For American readers, Pakistan is both dazzling and unfamiliar—a land of cosmopolitan lady diplomats and hard-headed generals, sophisticated poets and orthodox imams, rickshaws and Palm Pilots, lipstick and shalwar kameez. So for anyone wishing to write about Pakistan, a well-developed perspective is essential. Otherwise, readers will feel like foreign tourists in a crowded bazaar—deluged with unfamiliar input, overwhelmed by competing possibilities and, finally, disappointingly, shellshocked.
Auspiciously, the perspective in Ali Sethi's debut novel is its great victory. Zaki Shirazi, the fictionalized narrator of Sethi's The Wish Maker (Riverhead Books, 420 pages, $25.95), gazes about himself with a rapt, focused attention. Although his own contributions to the action are minimal—he's more Nick Carraway than Huck Finn—Shirazi is nonetheless deliciously, vitally present, and readers will be only too happy to take his unassumingly offered hand. This confident first-person narration, combined with some truly startling content, is what makes The Wish Maker so unforgettable. Quite unexpectedly, it is the best novel to be published yet this year.
Left fatherless by a plane crash, Shirazi is thrust at a young age into the buzzing, contradictory world of his extended family in Lahore. Caught between an overbearing, conservative grandmother and a liberal magazine-editor mother, Shirazi finds solace in the close friendship of his adoptive sister, the mercurial Samar Api. It is their relationship—foregrounded throughout the novel—that enables Shirazi to chart a course through his turbulent adolescence. He is bounced from school to school, becomes romantically involved with girls and boys and finally attends college in America, all against the backdrop of Pakistan's political and religious turmoil, including the rise of Benazir Bhutto.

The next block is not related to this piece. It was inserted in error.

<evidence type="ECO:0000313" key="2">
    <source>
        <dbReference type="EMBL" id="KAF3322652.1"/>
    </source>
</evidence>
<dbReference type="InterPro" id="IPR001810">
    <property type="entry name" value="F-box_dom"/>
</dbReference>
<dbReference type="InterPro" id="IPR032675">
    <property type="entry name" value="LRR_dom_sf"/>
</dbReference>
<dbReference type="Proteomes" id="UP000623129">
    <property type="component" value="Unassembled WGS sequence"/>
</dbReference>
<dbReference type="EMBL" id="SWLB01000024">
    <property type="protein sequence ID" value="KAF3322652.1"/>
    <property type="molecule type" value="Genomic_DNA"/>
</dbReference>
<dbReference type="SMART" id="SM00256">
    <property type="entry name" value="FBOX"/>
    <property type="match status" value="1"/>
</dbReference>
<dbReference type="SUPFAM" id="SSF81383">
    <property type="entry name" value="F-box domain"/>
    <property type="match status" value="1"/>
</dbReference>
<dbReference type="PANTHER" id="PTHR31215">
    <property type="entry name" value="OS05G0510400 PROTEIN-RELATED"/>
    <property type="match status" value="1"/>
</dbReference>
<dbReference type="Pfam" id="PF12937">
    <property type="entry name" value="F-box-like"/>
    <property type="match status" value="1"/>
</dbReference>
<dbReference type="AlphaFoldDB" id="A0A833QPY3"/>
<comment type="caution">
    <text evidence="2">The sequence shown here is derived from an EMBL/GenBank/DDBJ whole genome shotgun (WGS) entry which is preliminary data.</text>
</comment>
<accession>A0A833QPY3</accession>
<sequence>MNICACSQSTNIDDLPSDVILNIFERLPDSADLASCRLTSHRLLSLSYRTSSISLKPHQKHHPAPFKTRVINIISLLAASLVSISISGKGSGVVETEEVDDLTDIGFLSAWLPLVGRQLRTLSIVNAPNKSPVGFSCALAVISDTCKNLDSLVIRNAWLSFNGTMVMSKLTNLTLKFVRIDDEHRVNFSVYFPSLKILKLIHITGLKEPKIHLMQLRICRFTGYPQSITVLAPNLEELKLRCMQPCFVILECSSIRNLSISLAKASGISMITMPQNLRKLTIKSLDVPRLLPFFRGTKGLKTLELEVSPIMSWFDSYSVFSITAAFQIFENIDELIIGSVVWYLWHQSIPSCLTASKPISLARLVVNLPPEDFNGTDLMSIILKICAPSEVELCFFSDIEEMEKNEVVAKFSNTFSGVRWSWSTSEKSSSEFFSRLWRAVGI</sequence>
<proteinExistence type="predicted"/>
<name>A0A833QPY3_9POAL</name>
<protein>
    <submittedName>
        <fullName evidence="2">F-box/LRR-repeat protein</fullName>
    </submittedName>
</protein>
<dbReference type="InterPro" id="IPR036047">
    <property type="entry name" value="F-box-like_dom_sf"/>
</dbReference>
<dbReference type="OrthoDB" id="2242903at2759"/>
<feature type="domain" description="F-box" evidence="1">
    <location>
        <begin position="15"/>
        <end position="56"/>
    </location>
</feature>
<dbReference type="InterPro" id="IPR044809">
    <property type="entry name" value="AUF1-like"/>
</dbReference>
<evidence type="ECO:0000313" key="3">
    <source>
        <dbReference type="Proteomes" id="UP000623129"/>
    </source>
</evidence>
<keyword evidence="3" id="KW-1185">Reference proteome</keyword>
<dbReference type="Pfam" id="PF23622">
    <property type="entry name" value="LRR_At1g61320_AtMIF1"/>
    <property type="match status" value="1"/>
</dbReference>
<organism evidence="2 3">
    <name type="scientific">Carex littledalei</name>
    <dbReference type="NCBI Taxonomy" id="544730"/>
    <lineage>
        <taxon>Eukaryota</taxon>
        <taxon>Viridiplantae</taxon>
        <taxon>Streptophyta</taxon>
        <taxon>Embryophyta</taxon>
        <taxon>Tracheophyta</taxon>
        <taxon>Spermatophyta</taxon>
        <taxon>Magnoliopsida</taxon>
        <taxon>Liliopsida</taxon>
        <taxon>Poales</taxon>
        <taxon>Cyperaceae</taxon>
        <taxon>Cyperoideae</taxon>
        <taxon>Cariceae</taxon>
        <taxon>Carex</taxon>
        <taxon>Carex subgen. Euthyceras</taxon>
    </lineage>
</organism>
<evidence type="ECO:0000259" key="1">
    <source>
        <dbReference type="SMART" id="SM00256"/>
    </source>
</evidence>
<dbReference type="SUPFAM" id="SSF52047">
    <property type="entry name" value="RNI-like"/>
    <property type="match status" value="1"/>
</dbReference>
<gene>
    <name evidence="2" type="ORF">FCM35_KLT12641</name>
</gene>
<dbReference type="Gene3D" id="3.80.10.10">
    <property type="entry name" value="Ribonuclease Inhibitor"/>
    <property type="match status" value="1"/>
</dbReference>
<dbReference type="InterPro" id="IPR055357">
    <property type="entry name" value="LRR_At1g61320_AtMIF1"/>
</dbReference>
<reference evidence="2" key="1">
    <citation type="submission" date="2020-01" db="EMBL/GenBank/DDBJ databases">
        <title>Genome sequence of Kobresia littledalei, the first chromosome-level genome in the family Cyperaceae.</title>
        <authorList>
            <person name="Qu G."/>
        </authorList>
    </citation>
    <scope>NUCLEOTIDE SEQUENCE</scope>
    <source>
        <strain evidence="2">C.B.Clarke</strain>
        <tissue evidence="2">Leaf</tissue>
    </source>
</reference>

If there is a pimple on The Wish Maker, it is that the book seems, at times, almost too tightly constructed, too well thought out, too…coifed. One wishes, as it were, to ruffle the hair of the almost comically earnest, perennially self-effacing narrator, just as one wishes to ruffle the godlike calm of Sethi's preternaturally attractive author photo. In other words, yes, The Wish Maker goes down smooth, but its edges could stand to be just a little rougher. There hardly seems to be a raised voice in the novel.
That's just a bit of good-natured grousing about what remains, in my opinion, the best book so far this year. Sethi's transatlantic debut—which will inevitably make its way onto recommended reading lists, award nominations and college syllabi—is timely, topical and, above all, heartfelt. Let's hope the wait for a next novel is short.
Ali Sethi will read from
at Powell's City of Books, 1005 W Burnside St., 228-4651. 7:30 pm Friday,
June 19. Free.